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Southpaw Jim
06-06-2006, 10:21 PM
Not a major concern, just wondering if anyone has a rational explanation:

The other night I ran a blunder check on a recent game, focussing on white. I then ran a blunder check on the same game, but for black. Fritz's evaluations for various positions were not the same each time! Eg, the first time the evaluation given at a particular point might have been -20.3, the next time it was -24.4.

How could this be? :eh:

Basil
06-06-2006, 11:31 PM
the first time the evaluation given at a particular point might have been -20.3, the next time it was -24.4.

I'm not a Fritz user, but if I understand its assessment ratings, it appears the first [-20] is saying:

This position is very bad. Your mother has been sold into prostitution, your father into slavery. Your king is moments away from being sodomised, but before that happens, your opponent will eat all your children.

The second assessment [-24] appears to mean that your children will have to watch all the aforementioned happen, and then be eaten.

In other words, the advantage of the move [or disadvantage of it in this case] is sufficient for the assessment to be further developed from diabolical to devilishly diabolical.

Desmond
07-06-2006, 10:38 PM
Was the position analysed for the exact same period of time on both occasions?

Southpaw Jim
11-06-2006, 10:11 AM
Was the position analysed for the exact same period of time on both occasions?

The settings were identical for both occasions, with the exception of which side was being analysed.

I was wondering whether Fritz was remembering the previous analysis, and therefore able to spend more time on given positions the second time round? :hmm:

Desmond
11-06-2006, 10:29 AM
The settings were identical for both occasions, with the exception of which side was being analysed.

I was wondering whether Fritz was remembering the previous analysis, and therefore able to spend more time on given positions the second time round? :hmm:

I very much doubt that Fritz is able to learn in this manner. Have never heard of a chess program that can learn anything it didn't know out of the box. If anyone knows of evidence to the contrary I'd be very keen to read about it.

Thunderstone
14-06-2006, 11:27 AM
Apparently Hiarcs can learn.

"New enhancements mean that while playing or analysing games, Hiarcs is able to learn more about the positions and moves it sees to improve its chess strength in future games."

Above info from http://www.hiarcs.com/pc_chess_hiarcs.htm

How good this feature is I don't know but it would be interesting to hear from anyone that has Hiarcs.

Desmond
14-06-2006, 06:53 PM
Apparently Hiarcs can learn.

"New enhancements mean that while playing or analysing games, Hiarcs is able to learn more about the positions and moves it sees to improve its chess strength in future games."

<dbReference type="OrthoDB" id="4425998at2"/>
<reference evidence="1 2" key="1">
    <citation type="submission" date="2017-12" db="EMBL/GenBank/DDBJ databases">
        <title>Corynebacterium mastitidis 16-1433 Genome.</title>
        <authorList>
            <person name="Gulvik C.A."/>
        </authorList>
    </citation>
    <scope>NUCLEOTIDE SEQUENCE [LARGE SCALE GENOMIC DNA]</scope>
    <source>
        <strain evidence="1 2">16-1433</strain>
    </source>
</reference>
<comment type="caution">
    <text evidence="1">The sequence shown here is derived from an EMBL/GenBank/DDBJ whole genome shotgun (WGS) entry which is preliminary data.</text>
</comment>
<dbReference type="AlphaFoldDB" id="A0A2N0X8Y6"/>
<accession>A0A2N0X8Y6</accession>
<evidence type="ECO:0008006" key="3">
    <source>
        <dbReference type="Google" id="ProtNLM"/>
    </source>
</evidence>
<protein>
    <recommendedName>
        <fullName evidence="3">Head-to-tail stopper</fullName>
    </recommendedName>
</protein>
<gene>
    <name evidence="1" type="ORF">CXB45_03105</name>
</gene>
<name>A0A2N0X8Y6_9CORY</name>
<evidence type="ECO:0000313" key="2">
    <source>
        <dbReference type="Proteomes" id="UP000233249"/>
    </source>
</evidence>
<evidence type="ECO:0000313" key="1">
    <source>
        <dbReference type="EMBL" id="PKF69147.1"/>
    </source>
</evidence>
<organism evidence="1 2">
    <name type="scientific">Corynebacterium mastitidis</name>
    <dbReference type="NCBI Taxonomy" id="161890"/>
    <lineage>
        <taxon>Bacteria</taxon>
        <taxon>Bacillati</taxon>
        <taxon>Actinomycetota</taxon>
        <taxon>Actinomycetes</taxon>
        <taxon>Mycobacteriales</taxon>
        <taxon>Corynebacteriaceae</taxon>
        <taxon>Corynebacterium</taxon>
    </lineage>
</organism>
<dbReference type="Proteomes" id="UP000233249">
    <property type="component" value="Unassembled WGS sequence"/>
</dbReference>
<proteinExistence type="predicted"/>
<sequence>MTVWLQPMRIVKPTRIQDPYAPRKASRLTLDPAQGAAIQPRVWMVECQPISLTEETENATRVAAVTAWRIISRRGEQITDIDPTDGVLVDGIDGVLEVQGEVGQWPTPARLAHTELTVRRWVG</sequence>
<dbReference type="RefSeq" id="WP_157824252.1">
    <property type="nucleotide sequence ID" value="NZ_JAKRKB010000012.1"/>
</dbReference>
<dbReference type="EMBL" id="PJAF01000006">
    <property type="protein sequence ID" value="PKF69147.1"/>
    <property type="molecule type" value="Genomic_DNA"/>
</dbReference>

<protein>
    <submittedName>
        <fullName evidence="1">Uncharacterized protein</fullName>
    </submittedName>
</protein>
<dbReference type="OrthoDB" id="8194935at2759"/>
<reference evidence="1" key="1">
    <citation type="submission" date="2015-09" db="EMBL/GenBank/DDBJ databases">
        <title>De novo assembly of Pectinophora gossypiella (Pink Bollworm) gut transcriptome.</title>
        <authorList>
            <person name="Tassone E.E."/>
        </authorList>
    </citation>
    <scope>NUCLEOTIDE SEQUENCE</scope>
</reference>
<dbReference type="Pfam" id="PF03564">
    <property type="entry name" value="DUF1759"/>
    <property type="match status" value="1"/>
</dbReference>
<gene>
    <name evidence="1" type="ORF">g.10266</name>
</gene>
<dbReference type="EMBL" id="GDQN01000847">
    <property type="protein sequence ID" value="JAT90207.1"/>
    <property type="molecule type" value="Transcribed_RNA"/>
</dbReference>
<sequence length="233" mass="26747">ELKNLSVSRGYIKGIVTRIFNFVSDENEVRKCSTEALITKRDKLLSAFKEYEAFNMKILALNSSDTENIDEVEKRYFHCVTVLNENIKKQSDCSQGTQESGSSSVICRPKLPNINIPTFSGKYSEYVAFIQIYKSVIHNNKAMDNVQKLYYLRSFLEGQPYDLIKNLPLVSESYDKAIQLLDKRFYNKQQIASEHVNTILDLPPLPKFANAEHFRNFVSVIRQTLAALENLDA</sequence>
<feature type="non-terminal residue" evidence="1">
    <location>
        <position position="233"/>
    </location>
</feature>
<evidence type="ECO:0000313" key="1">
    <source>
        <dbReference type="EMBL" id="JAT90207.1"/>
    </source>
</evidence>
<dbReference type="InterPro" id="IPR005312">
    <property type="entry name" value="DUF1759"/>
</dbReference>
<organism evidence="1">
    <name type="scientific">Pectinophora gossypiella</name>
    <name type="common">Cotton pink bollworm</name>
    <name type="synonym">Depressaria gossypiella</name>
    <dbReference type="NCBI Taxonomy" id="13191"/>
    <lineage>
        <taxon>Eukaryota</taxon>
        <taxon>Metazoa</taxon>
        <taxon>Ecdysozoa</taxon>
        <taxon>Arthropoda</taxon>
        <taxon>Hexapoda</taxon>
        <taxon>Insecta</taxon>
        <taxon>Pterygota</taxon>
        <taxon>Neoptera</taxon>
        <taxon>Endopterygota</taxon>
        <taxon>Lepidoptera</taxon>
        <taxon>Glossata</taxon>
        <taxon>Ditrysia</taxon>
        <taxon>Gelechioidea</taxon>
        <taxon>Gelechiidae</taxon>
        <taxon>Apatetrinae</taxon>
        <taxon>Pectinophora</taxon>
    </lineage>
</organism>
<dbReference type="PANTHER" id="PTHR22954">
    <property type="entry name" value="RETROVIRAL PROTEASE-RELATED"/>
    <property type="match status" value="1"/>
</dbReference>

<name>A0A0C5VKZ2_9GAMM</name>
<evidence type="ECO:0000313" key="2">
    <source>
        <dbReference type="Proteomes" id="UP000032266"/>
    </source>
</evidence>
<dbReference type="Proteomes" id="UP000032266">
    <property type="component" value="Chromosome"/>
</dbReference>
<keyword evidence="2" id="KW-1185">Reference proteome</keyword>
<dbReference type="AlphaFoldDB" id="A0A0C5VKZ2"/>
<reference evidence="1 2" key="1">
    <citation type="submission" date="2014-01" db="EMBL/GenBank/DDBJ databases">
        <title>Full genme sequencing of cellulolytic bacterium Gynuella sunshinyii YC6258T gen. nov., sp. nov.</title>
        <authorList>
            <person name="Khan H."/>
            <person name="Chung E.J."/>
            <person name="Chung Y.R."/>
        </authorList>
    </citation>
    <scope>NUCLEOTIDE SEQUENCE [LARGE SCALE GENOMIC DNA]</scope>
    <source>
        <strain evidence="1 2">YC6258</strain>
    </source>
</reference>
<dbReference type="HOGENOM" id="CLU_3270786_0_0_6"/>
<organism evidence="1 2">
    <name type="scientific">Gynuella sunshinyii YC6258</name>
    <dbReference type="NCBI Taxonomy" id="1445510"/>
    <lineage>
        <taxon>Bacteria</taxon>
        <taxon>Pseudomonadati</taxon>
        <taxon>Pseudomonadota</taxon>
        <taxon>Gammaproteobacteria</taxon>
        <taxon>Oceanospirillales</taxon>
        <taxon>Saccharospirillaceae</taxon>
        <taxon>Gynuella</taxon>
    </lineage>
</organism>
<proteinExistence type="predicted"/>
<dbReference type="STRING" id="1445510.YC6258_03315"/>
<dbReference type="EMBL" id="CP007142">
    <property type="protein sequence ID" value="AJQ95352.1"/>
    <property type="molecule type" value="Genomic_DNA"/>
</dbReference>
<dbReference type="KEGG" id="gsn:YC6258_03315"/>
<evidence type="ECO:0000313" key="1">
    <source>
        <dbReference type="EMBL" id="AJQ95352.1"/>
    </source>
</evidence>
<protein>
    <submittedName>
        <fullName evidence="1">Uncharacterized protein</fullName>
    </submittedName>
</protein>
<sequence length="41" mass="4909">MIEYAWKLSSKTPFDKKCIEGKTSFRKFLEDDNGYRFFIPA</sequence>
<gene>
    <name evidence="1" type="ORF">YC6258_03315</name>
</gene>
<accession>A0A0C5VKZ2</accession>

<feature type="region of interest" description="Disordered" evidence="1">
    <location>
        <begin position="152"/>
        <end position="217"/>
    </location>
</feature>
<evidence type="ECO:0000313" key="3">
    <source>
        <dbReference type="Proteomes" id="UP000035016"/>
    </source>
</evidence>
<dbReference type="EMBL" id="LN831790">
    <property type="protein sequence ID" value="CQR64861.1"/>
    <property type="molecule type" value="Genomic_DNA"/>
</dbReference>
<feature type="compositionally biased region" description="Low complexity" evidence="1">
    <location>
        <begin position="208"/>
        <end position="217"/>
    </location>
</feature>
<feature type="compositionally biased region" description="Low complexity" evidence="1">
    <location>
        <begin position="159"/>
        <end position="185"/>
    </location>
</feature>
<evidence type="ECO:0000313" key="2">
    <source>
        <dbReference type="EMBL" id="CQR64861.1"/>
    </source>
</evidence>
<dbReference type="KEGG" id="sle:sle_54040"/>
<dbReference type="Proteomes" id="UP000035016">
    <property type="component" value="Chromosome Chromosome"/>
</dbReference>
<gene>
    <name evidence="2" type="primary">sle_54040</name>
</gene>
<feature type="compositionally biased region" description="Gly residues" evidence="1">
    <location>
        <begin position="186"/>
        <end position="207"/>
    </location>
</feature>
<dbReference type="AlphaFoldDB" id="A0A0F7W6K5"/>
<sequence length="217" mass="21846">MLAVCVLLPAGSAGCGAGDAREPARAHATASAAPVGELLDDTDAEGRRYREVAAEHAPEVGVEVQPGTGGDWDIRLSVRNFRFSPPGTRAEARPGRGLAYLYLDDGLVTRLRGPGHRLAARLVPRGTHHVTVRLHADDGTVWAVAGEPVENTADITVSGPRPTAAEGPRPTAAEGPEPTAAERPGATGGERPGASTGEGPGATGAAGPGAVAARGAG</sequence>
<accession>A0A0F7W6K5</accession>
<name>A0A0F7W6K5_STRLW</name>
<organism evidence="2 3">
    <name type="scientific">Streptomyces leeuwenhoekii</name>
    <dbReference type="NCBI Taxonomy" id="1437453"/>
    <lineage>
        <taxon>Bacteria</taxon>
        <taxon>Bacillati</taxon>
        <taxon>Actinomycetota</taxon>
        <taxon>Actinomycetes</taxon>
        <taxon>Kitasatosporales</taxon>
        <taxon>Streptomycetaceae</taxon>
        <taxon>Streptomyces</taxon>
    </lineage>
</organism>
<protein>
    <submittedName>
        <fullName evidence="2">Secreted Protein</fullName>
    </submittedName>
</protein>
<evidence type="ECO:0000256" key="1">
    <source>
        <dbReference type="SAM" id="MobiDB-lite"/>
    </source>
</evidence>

Above info from http://www.hiarcs.com/pc_chess_hiarcs.htm

How good this feature is I don't know but it would be interesting to hear from anyone that has Hiarcs.

Hi Thunderstone
Yes, "apparently" is defintely the correct word. The site is very vague on this point. All it says it that there is a variable called Postion Learning and that it is switched on by default. Sounds like cheap sales talk to me.

Davidflude
14-06-2006, 07:47 PM
The settings were identical for both occasions, with the exception of which side was being analysed.

I was wondering whether Fritz was remembering the previous analysis, and therefore able to spend more time on given positions the second time round? :hmm:

Go to the section where it says change engine and clear the hash table after each set of analysis. I am fairly certain that the Chessbase family of programs keeps as much of the hash table as it can. Of course this shows when you have really big hash tables.

Trent Parker
16-06-2006, 10:14 AM
Ok ok ok. I have a question.

For those of you who put your games into fritz and use a full analysis. How long do you normally put them in for? What settings?

Southpaw Jim
16-06-2006, 12:17 PM
Of course this shows when you have really big hash tables.

What qualifies as really big? I have ~158MB :hmm:

Thunderstone
17-06-2006, 11:23 PM
I read that keeping hash tables in multiplies of 4 was better.
So having 156meg is better then 158 meg?
Is this really true?

queenspawn
20-06-2006, 06:53 PM
I'm not a Fritz user, but if I understand its assessment ratings, it appears the first [-20] is saying:

This position is very bad. Your mother has been sold into prostitution, your father into slavery. Your king is moments away from being sodomised, but before that happens, your opponent will eat all your children.

The second assessment [-24] appears to mean that your children will have to watch all the aforementioned happen, and then be eaten.

In other words, the advantage of the move [or disadvantage of it in this case] is sufficient for the assessment to be further developed from diabolical to devilishly diabolical.
Uhm, I just stopped laughing. That was very unfair of you... A perfectly good cup of coffee splattered down my front. :doh: :lol:

Basil
21-06-2006, 03:23 AM
Uhm, I just stopped laughing. That was very unfair of you... A perfectly good cup of coffee splattered down my front. :doh: :lol:
QP ... thanks for your reaction. As I was saying in the Shoutbox, I am completely wasted over here ... tragic ... pearl before swine ...